A Rambling Review of Magic for Liars

I was lucky enough to win an ARC of Sarah Gailey's newest book and I quickly inhaled it because, damn, it is just that good.

After meeting Gailey themself at Third Place Books I decided what a better topic for my first post? 

Magic for Liars is outstanding. It's honestly hard for me to write a review because I just want to scream "READ IT! IT'S SO GOOD! READ IT BECAUSE IT'S SO GOOD! OMG!" But apparently since I'm a "writer" I'm expected to be more "eloquent" than that.

So, here goes. This will be mostly spoiler free. Nothing will be revealed that doesn't come out pretty early in the book.

Ivy and Tabitha Gamble are twin sisters (but not that kind of twin) who have been mostly estranged since their mothers death. Now Ivy, a jaded P.I., has been hired to investigate a murder at the school for magical teenagers where her sister teaches. 

Unlike Tabitha, Ivy is not magic. And that's fine. She's fine with it. Fine.

Gailey delves deep into what high school is REALLY like. The kids are messy and mean and brilliant and incredible and petty and confused and absolutely certain about who they are. All the chaos and contradictions you remember, but maybe wish you didn't. I spent a lot of time going "yup, that is EXACTLY what would happen if teenagers had magic." Bullying and slut shaming still happens, but now there's magic involved and dang, kids are creative and also cruel sometimes.

Another place where Gailey really shines is in exploration of how trauma impacts us as humans. Lots of people in this book have trauma. There's the boy who has been told all his life that he's "The Chosen One" because of a family prophecy and that he MUST fulfill his DESTINY before he's an adult. The pressure just fries his poor teenage brain and turns him into someone who's entire being is consumed with Being Ready for his destiny.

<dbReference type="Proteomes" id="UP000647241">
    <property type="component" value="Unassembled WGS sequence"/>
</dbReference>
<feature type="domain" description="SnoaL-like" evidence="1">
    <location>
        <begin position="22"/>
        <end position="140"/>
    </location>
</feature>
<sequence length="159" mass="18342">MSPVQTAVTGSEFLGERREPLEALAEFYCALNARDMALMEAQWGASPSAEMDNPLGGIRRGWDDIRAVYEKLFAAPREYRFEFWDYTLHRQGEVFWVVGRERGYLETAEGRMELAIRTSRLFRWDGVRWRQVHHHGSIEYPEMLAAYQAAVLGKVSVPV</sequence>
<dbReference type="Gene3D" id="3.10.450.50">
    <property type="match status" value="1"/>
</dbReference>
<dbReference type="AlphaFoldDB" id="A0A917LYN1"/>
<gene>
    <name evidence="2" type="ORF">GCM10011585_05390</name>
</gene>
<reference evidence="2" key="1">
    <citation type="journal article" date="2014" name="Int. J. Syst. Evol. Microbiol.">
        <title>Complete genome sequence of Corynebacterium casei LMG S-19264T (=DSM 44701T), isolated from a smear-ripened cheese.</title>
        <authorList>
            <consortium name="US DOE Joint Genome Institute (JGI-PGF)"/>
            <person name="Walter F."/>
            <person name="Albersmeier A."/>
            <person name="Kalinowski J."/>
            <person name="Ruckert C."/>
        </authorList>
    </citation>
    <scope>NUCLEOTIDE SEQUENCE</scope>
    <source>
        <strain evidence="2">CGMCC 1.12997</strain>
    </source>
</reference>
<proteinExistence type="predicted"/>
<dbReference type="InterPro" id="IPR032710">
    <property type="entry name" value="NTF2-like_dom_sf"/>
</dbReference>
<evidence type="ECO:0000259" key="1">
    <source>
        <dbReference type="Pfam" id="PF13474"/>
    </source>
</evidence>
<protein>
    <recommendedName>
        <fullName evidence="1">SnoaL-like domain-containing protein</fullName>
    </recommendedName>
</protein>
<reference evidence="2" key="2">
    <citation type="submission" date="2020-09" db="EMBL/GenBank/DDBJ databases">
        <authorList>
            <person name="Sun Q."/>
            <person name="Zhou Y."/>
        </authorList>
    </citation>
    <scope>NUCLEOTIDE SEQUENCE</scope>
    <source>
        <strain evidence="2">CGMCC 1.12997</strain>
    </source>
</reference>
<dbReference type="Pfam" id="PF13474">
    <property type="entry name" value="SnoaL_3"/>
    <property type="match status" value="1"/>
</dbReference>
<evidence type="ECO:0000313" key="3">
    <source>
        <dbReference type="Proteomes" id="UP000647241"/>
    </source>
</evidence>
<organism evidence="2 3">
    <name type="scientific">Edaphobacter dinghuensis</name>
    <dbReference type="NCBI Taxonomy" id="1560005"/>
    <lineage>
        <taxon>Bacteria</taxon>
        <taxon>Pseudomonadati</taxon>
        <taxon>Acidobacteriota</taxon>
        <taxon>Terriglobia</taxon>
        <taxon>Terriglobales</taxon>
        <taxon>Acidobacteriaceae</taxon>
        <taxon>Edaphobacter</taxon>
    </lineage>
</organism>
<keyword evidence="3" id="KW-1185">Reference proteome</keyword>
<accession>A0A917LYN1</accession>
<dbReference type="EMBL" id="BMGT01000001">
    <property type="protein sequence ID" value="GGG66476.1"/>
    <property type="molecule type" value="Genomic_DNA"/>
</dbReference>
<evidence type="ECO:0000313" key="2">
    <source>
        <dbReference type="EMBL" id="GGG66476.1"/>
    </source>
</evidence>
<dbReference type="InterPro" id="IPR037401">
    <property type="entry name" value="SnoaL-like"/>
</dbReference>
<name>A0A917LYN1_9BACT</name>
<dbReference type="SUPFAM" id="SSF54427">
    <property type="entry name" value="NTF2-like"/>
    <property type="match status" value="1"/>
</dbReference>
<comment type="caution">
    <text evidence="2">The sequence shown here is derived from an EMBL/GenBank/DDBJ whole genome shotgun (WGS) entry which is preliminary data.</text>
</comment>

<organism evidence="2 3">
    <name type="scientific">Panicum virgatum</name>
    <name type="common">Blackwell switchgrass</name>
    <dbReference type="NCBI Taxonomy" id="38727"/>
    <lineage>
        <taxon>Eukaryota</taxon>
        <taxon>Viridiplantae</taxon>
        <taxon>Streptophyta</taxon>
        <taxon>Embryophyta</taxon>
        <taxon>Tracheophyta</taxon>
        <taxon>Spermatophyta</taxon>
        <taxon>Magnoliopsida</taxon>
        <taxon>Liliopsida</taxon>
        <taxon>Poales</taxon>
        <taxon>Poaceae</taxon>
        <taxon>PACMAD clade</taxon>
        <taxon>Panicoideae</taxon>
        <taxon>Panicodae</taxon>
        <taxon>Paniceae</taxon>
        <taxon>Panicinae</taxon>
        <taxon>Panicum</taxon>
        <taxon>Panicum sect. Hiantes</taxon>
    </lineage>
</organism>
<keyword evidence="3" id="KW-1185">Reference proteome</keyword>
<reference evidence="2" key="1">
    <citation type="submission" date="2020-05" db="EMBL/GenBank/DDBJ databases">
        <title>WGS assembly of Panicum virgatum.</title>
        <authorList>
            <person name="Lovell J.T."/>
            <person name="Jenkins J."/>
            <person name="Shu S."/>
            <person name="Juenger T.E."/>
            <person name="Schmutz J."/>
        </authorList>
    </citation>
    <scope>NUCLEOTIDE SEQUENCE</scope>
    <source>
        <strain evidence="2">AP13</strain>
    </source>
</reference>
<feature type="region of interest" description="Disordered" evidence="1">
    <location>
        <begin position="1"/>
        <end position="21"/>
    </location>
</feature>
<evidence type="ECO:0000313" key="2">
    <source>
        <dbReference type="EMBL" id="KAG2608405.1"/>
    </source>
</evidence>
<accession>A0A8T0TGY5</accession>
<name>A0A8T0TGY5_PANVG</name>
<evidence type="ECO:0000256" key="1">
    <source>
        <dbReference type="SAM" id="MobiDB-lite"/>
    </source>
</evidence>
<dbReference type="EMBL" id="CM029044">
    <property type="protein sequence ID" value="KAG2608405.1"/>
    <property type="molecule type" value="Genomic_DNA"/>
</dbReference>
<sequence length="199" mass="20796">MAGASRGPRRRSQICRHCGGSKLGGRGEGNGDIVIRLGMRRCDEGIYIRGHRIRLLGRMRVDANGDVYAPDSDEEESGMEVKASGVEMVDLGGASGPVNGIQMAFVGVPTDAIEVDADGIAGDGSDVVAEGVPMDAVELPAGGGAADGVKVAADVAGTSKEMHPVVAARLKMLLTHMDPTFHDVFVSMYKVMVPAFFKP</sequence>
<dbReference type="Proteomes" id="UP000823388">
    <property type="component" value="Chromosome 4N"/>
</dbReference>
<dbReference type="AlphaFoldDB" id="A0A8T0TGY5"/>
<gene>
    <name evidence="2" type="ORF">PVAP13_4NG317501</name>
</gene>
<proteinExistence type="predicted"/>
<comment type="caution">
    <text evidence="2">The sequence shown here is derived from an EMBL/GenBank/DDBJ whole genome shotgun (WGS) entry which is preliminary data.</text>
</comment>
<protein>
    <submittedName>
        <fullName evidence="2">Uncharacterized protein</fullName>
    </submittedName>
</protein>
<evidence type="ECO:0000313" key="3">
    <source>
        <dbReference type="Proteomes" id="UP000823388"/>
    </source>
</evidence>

Then there's Ivy and Tabitha. Who are two sides of the same trauma coin. Ivy stood by, putting her life on hold, and having a front row seat to her mother's painful, lingering death. She turned to hurting herself with alcohol and isolation and job that forces her to look at the ugliest of human nature day after day. While Tabitha was already away at school where she turned inward towards perfectionism and overachieving. They both built up their own narratives around their estrangement and the role the other played in it. The pain and bitterness of those self-created narratives serves as a kind of unspoken conversation that underlies every interaction they have with each other. 

But, while this book delves deep and sticks a fingers in a lot of unhealed wounds, don't think it's not fun. Because, this is Sarah Fuckin' Gailey. There is room for fun and hilarity along side Feelings. There's delightful playing with, subverting, twisting, and upending noir tropes and high school tropes and magic school fantasy book tropes. And it's a great mystery to top it all off. It's a masterfully crafted story and I can't recommend it highly enough. 

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